’Twas George who slayed the dragon. This was hardly the stuff of legend that has made this great rivalry a Six Nations fixture of folklore but a fitful, flawed encounter always appeared likely to come down to who struck last. And it was England fly-half George Ford who found the final three, the crucial points from the tee struck nine minutes from time, the sword of Ford piercing Welsh hearts on a day where Warren Gatland’s youngsters gave England an almighty fright.
This callow unit had looked unlikely to become the first Welsh side to win on the Cabbage Patch in the Six Nations for more than a decade but gave England all they had. Indeed, but for a loss of discipline in the second half they might even have conquered England’s castle, which never became the quaking cauldron promised.
But Welsh discipline slipped at the crucial moment. Between the 21st minute of last week’s defeat to Scotland and the 42nd here, Wales had gone 101 minutes without conceding a penalty, a frankly remarkable run without blemish that gave way to a pock-marked second-half performance here.
After significant scrum-time struggles hauled England back into a contest where they trailed by nine points at half time, a brilliant Ford 50:22 flipped the field as the final 10 minutes began. England’s attempts to pounce out wide were cut short by Mason Grady’s outstretched arm. Off to the bin the replacement back went for his slapdown; Ford’s simple three then snatched victory.
There was enough here for both sides to consider a bright future. England’s much-discussed defence tightened once more after conceding 14 first-half points, one 25-phase defensive set proof of concept and progress. They will head to Murrayfield in round three rested and unbeaten.
And for Wales, this was another valiant defeat. It lacked the drama of last Saturday’s Cardiff comeback but there are building blocks here to encourage Gatland, even if the ledger reads nought from two.
It was England who began the brighter, confrontational defensively and twice cutting Wales to ribbons on kick returns in the first five minutes. Freddie Steward might have made more of his solo scythe if not for an untimely stumble, while Elliot Daly was close to connecting with Henry Slade as Steward’s sharp pass put him into space. In the tight, there were squandered opportunities, too, England twice feeding set-pieces five out from the Welsh line but unable to punch over from either lineout or scrum.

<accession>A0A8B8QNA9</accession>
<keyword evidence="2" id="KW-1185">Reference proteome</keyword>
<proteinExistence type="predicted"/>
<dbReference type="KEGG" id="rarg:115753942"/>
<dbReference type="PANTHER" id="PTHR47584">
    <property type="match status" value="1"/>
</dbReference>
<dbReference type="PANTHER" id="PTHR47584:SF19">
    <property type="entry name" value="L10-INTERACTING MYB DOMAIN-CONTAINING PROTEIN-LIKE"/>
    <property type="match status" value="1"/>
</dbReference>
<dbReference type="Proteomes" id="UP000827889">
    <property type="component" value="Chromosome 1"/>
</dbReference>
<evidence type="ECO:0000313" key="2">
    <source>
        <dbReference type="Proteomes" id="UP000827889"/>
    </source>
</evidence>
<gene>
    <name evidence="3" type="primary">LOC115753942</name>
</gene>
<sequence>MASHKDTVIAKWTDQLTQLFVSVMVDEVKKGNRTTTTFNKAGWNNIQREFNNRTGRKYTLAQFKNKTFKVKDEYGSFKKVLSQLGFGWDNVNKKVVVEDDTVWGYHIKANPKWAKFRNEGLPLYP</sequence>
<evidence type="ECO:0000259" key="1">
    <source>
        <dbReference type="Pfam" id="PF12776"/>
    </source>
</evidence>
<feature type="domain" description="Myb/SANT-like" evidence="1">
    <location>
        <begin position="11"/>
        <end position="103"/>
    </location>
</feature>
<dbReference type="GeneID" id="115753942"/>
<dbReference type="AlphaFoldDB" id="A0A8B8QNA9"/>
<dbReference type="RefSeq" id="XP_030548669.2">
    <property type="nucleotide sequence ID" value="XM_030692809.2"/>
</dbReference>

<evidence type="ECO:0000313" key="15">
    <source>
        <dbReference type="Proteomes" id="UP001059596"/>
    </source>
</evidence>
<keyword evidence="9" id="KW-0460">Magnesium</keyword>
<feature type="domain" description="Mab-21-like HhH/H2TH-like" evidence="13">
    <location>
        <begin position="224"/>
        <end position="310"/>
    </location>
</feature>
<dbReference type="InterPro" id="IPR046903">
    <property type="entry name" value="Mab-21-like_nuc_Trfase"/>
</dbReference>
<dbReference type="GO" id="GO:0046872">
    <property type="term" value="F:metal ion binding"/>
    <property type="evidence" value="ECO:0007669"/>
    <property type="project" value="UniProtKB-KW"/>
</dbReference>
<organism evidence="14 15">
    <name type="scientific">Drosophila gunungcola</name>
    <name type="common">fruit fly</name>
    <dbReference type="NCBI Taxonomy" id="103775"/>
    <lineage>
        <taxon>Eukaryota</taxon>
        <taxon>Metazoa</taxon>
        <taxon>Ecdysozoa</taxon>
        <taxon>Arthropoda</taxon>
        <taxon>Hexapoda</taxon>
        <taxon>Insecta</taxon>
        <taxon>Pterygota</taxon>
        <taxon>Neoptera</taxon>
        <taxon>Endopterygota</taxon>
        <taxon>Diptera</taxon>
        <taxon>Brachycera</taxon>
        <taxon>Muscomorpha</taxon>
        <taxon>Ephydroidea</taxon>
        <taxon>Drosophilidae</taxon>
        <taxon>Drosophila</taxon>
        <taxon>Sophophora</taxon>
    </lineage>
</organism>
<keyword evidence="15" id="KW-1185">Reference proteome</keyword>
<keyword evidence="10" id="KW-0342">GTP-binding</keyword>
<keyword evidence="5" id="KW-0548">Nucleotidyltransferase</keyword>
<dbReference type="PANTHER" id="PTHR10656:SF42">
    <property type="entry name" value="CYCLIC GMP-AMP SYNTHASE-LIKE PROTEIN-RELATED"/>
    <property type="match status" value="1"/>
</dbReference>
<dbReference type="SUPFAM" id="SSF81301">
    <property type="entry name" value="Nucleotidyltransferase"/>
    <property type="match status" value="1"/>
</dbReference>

The profligacy proved predictably unwise. A seemingly innocuous tackle from Ollie Chessum on a falling Keiron Assiratti was deemed sufficiently serious for referee James Doleman to go to his pocket, the yellow card upheld on review in the TMO bunker. Five minutes later, Doleman reached again for a card, Ethan Roots having fewer complaints over his sin-binning having hauled down a rumbling mass of Welsh shirts two metres short.
The penalty try meant Wales, barely in the game, led by seven, though it wasn’t long before England had rewards of their own. Maro Itoje singlehandedly made a mess of the Welsh exit from the restart and, from the resultant scrum, a musket blast of a carry from Ben Earl punctured the Welsh defence, the No 8 reaching for the line.
But while Earl put himself about with trademark bombast, and lumberjack Sam Underhill swung his axe throughout, the best back row on the pitch by a distance was Reffell. The openside covered each and every blade of England’s patch, a breakdown nuisance par excellence now becoming an excellent attacking wing forward. And to think he might not even be starting were Jac Morgan fit – Barry John’s passing might have meant a week reminiscing about the great Welsh tens but they’ve had some handy operators in that seven shirt, too.
He had his hands all over the second Wales score, first cutting an alluring line from out to in to make a half-break, then surging onto Gareth Thomas’s sharp inside tip to breach England again. An offload to Tomos Williams, a transfer to Alex Mann, a gallop under the posts; Wales cantered down the tunnel nine points in front.
Ford gave England a much-needed foothold by knocking through three points after half-time, and their scrum went to work to continue their climb back into the game. Wales were struggling to take the weight on the engage and both Assiratti and Archie Griffin found themselves penalised repeatedly, England making simple advances up the left. After a series of phases inside the Welsh 22, space opened on the outside for Fraser Dingwall to squeeze into the corner for a first international try.
The conversion drifted by but Ford struck with his next attempt from the tee, Grady’s yellow card for a deliberate knock-on meaning Wales would play the remaining nine minutes one body short. With the aerially imperious Steward marshalling the skies, and Earl raising the ramparts, England held firm.